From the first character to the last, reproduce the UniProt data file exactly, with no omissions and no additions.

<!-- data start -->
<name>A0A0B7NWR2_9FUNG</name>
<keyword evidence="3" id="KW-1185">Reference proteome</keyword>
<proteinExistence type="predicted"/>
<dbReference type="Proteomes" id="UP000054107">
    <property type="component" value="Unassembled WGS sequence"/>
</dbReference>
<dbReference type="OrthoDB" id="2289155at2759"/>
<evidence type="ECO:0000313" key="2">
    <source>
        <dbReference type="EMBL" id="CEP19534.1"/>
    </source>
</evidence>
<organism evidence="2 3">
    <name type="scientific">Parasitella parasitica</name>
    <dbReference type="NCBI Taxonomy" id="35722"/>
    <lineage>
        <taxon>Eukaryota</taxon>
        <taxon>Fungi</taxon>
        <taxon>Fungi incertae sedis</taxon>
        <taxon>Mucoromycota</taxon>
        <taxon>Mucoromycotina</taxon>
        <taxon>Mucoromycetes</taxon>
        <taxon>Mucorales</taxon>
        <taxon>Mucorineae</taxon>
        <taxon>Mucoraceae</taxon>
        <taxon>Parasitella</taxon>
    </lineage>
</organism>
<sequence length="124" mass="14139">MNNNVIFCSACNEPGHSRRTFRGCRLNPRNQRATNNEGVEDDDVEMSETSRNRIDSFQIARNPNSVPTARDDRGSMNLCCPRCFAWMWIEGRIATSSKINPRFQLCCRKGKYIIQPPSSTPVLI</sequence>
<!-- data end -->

<name>A0A0B7NWR2_9FUNG</name>
<keyword evidence="3" id="KW-1185">Reference proteome</keyword>
<proteinExistence type="predicted"/>
<dbReference type="Proteomes" id="UP000054107">
    <property type="component" value="Unassembled WGS sequence"/>
</dbReference>
<dbReference type="OrthoDB" id="2289155at2759"/>
<evidence type="ECO:0000313" key="2">
    <source>
        <dbReference type="EMBL" id="CEP19534.1"/>
    </source>
</evidence>
<organism evidence="2 3">
    <name type="scientific">Parasitella parasitica</name>
    <dbReference type="NCBI Taxonomy" id="35722"/>
    <lineage>
        <taxon>Eukaryota</taxon>
        <taxon>Fungi</taxon>
        <taxon>Fungi incertae sedis</taxon>
        <taxon>Mucoromycota</taxon>
        <taxon>Mucoromycotina</taxon>
        <taxon>Mucoromycetes</taxon>
        <taxon>Mucorales</taxon>
        <taxon>Mucorineae</taxon>
        <taxon>Mucoraceae</taxon>
        <taxon>Parasitella</taxon>
    </lineage>
</organism>
<sequence length="124" mass="14139">MNNNVIFCSACNEPGHSRRTFRGCRLNPRNQRATNNEGVEDDDVEMSETSRNRIDSFQIARNPNSVPTARDDRGSMNLCCPRCFAWMWIEGRIATSSKINPRFQLCCRKGKYIIQPPSSTPVLI</sequence>